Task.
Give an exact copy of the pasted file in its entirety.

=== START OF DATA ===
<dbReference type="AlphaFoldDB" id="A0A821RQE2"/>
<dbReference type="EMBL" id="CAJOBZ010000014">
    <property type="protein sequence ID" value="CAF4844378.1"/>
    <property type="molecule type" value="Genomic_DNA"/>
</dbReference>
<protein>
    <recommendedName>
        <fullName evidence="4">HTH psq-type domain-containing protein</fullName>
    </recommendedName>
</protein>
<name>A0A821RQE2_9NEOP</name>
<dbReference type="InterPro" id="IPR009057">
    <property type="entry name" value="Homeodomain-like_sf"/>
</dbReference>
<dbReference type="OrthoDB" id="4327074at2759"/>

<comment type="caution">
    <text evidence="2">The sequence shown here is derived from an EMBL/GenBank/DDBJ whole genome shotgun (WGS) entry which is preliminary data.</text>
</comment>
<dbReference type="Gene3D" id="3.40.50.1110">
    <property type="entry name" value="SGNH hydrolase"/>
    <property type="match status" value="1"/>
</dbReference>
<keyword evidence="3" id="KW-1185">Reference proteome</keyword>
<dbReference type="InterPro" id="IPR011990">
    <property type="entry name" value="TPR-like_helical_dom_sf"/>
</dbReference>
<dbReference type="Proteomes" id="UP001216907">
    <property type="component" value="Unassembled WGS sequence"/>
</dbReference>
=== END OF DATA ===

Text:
<dbReference type="AlphaFoldDB" id="A0A821RQE2"/>
<dbReference type="EMBL" id="CAJOBZ010000014">
    <property type="protein sequence ID" value="CAF4844378.1"/>
    <property type="molecule type" value="Genomic_DNA"/>
</dbReference>
<protein>
    <recommendedName>
        <fullName evidence="4">HTH psq-type domain-containing protein</fullName>
    </recommendedName>
</protein>
<name>A0A821RQE2_9NEOP</name>
<dbReference type="InterPro" id="IPR009057">
    <property type="entry name" value="Homeodomain-like_sf"/>
</dbReference>
<dbReference type="OrthoDB" id="4327074at2759"/>

<comment type="caution">
    <text evidence="2">The sequence shown here is derived from an EMBL/GenBank/DDBJ whole genome shotgun (WGS) entry which is preliminary data.</text>
</comment>
<dbReference type="Gene3D" id="3.40.50.1110">
    <property type="entry name" value="SGNH hydrolase"/>
    <property type="match status" value="1"/>
</dbReference>
<keyword evidence="3" id="KW-1185">Reference proteome</keyword>
<dbReference type="InterPro" id="IPR011990">
    <property type="entry name" value="TPR-like_helical_dom_sf"/>
</dbReference>
<dbReference type="Proteomes" id="UP001216907">
    <property type="component" value="Unassembled WGS sequence"/>
</dbReference>